Frequent Fliers Freaking Out: Boeing’s turbulent year

Graphic by Sophie Reichert/Graphics Center

I’ve been traveling all my life. I’ve never had a fear of flying or of planes — I’ve always known it was an extremely safe method of travel. The most safe, in fact, according to the Boston Globe. But this spring break, when my plane took off, I was a bit more nervous than usual. I wasn’t alone in this feeling. Every time the plane hit a bit of turbulence, I could sense my fellow passengers thinking the same thing as me: were we the next unlucky plane to be victimized by mid-air defects?

Airplane manufacturer Boeing has long been scrutinized for declining product quality, but after a series of recent, serious mid-air malfunctions, the public pressure to crack down on these issues is growing. What started as an isolated incident in January when the door of an Alaska Airlines jet blew off midair has become an epidemic, revealing the downsides of corporate cost-cutting.

Boeing’s prioritization of profit over product quality endangers lives. The company must face accountability and regulation.

Since January’s door incident, it seems like a week doesn’t go by without a new plane having a public defect. Two different incidents in San Francisco alone caused Boeing planes to abort their flights, within a span of a mere eight days this month. That includes one where a plane lost a tire during takeoff, which fell and crushed several cars. 

Luckily, no one was injured in that instance, but that doesn’t mean that these are not critical safety issues. Earlier this month, 50 people were injured flying from Australia to New Zealand when a technical defect caused a nose dive. The Alaska Airlines incident proved near-fatal and is now being investigated by the Federal Bureau of Investigation as a crime. Further, all of these issues are shadowed by the 2018 fatal 737 Max crashes that killed a combined 346 people. 

Recently, an investigation into Boeing by the Federal Aviation Administration (FAA) found dozens of manufacturing issues, as well as multiple times the company deliberately ignored safety and quality-control regulations. Following the Alaska Airlines incident, approximately 200 Boeing 737 Max planes nationwide were temporarily grounded by the FAA for inspection. 

With Boeing planes under such scrutiny, some passengers have begun to boycotting flights that pose a risk. However, that strategy is harder than one might initially expect. Boeing is widely regarded as one-half of a duopoly making up the airplane manufacturing industry. In 2020, Boeing and its European rival Airbus made up 91% of the industry, and over a quarter of all commercial aircraft are Boeing 737s. At this point, it’s incredibly difficult to not fly Boeing, especially in the United States, where the company is based.

In fact, Boeing currently has such a stranglehold over the aircraft industry that it has been deemed “too big to fail” by the U.S. Federal Trade Commission’s Chair. Even if I was only four years old during the 2008 financial crisis, I know enough about the economy for those words to send a shiver down my spine.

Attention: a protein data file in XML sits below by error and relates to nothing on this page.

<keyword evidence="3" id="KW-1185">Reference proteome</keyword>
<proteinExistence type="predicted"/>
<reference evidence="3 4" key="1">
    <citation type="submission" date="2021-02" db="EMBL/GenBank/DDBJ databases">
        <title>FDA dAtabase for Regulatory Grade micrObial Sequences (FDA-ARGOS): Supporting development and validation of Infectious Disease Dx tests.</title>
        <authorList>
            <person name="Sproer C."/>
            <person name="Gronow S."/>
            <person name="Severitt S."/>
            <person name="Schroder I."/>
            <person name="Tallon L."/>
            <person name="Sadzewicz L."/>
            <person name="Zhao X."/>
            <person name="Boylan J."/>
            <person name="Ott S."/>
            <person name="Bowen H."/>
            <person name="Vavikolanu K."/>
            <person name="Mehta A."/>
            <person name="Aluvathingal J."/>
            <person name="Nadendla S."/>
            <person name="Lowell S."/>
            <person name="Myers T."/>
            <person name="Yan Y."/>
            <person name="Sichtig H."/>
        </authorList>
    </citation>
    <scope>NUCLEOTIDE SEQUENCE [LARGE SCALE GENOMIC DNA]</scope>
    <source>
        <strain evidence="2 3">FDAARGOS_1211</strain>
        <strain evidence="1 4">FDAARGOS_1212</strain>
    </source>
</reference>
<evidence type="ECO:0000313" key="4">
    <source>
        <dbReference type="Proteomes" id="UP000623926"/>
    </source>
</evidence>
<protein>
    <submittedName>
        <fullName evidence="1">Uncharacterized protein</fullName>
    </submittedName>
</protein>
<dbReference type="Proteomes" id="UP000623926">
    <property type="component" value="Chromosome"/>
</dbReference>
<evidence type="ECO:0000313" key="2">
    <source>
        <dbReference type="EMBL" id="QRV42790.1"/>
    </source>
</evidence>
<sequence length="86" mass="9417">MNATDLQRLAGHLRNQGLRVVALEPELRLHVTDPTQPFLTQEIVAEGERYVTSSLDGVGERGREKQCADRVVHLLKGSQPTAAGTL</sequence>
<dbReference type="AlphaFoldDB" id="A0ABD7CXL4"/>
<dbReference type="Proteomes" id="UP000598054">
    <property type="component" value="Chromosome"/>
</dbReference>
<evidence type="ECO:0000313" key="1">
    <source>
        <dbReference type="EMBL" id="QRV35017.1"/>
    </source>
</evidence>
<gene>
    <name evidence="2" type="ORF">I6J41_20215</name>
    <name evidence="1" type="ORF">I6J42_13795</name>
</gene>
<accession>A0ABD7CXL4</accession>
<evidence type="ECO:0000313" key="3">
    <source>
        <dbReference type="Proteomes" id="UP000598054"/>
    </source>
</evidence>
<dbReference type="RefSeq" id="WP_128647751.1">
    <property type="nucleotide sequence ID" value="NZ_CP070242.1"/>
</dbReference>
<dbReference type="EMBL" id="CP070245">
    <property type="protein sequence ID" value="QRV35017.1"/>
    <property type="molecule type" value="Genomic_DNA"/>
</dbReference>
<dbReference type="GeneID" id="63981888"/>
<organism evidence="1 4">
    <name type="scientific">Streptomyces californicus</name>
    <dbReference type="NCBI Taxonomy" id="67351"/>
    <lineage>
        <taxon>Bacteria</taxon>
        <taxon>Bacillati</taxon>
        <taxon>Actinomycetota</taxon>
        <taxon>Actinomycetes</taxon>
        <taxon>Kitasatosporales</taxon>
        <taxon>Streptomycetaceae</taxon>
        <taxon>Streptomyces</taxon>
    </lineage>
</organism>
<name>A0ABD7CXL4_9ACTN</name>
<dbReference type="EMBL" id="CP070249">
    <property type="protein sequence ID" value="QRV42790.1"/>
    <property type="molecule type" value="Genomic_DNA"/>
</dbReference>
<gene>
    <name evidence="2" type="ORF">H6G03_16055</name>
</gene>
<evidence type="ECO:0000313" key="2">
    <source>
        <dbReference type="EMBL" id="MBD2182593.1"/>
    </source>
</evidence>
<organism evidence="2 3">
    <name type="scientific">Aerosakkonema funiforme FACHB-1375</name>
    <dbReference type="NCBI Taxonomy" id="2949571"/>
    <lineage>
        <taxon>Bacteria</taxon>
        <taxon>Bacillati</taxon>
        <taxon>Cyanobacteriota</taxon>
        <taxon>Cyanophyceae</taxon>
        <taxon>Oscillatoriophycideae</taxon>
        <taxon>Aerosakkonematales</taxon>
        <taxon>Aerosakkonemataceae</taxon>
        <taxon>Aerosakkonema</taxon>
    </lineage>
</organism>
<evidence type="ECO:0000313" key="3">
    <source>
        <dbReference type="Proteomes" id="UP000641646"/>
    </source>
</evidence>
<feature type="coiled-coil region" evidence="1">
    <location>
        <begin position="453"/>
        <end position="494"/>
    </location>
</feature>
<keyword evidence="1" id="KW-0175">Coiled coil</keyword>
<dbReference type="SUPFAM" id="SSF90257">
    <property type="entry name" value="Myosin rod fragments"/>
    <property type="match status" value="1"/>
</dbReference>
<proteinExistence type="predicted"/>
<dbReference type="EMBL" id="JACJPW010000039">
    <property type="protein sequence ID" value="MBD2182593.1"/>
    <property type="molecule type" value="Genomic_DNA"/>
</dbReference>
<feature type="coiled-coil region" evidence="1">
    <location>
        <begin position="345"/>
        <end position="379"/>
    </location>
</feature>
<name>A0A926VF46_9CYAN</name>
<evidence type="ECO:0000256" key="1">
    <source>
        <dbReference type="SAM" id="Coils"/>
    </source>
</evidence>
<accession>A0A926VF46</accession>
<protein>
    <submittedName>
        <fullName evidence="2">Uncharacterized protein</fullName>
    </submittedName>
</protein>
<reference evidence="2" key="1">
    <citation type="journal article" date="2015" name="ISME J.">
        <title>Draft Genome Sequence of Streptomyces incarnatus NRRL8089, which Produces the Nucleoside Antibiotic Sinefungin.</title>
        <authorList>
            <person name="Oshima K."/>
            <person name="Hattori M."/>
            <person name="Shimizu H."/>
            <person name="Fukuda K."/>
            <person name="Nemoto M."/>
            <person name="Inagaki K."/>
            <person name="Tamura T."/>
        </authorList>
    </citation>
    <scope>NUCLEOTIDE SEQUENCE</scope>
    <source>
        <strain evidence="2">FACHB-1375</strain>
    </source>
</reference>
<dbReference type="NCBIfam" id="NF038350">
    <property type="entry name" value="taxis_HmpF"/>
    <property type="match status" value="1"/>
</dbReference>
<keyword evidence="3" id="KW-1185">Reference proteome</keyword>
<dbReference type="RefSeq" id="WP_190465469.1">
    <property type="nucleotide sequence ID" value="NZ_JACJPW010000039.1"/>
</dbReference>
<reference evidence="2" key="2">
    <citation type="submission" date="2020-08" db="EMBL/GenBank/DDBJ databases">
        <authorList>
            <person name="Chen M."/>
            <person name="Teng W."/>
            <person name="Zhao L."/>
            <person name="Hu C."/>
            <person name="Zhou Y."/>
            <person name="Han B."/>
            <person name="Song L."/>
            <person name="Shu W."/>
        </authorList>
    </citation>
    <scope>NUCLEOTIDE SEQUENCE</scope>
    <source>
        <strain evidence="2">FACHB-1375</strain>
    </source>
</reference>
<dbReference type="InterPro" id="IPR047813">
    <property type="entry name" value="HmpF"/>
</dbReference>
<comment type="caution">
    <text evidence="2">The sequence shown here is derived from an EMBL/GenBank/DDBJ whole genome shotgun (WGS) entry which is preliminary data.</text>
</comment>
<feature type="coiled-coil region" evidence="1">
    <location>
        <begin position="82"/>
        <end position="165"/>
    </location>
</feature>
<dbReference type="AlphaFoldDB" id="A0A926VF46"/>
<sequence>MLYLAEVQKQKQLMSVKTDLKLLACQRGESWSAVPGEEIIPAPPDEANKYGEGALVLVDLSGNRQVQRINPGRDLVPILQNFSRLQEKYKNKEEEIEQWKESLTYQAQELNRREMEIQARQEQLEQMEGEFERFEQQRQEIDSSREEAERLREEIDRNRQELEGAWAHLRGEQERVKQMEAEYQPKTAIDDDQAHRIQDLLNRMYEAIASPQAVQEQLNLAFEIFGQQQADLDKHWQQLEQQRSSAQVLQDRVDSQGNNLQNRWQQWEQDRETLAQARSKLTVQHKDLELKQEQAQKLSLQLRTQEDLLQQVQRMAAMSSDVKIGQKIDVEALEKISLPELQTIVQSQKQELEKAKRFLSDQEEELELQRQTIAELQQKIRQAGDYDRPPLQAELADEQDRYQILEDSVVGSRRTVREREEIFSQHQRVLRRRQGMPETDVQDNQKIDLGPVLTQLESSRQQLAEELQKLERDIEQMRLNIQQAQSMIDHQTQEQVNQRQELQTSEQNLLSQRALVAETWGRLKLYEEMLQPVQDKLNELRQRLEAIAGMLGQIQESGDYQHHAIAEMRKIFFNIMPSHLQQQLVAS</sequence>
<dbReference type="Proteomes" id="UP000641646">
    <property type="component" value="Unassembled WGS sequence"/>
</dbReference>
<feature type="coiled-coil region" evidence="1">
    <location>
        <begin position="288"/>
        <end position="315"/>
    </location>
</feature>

An article by Vox details how the company became lax in an industry with so little competition, and began engaging in cost-cutting measures to increase profit margins. Instead of putting money into research and development, the company spent a decade and more than 40 million dollars on stock buybacks. Executives’ focus on faster production lines to rush out planes led to poor working conditions and a lack of quality control.

With all these red flags, it’s clear that the government needs to implement stricter regulations for Boeing. While there has been progress made for accountability, such as Boeing CEO Dave Calhoun announcing Tuesday his plans to resign and the Department of Justice opening an investigation on the subject, the problems have been glaring since the beginning. The company should never have been allowed to control such a large portion of the market, achieved through massive corporate mergers. Somewhere along the line, antitrust laws should have kicked in. Further, quality standards should be even higher for a company with billions of dollars in defense contracts with world governments. 

Increased safety regulation is needed. Part of the problem is that the FAA, the agency supposedly meant to regulate aircraft manufacturers, notoriously allows Boeing to perform its own regulation checks — a clear conflict of interest. Independent, third-party investigators should be assessing compliance for Boeing, not the company itself.

Boeing is one clear-cut example of how ruthless pursuit of profit at any cost is a hazard to us all. Our government needs to crack down harder when the warning signs of corporate irresponsibility appear. It shouldn’t take a door ripping off 40,000 feet in the air for a company to face accountability.

Editor-in-Chief: Megan Robertson, Chief Copy Editor: Sophia Siegel, Managing Editor: Jordan Premmer, Opinion Editor: Chisom Okorafor

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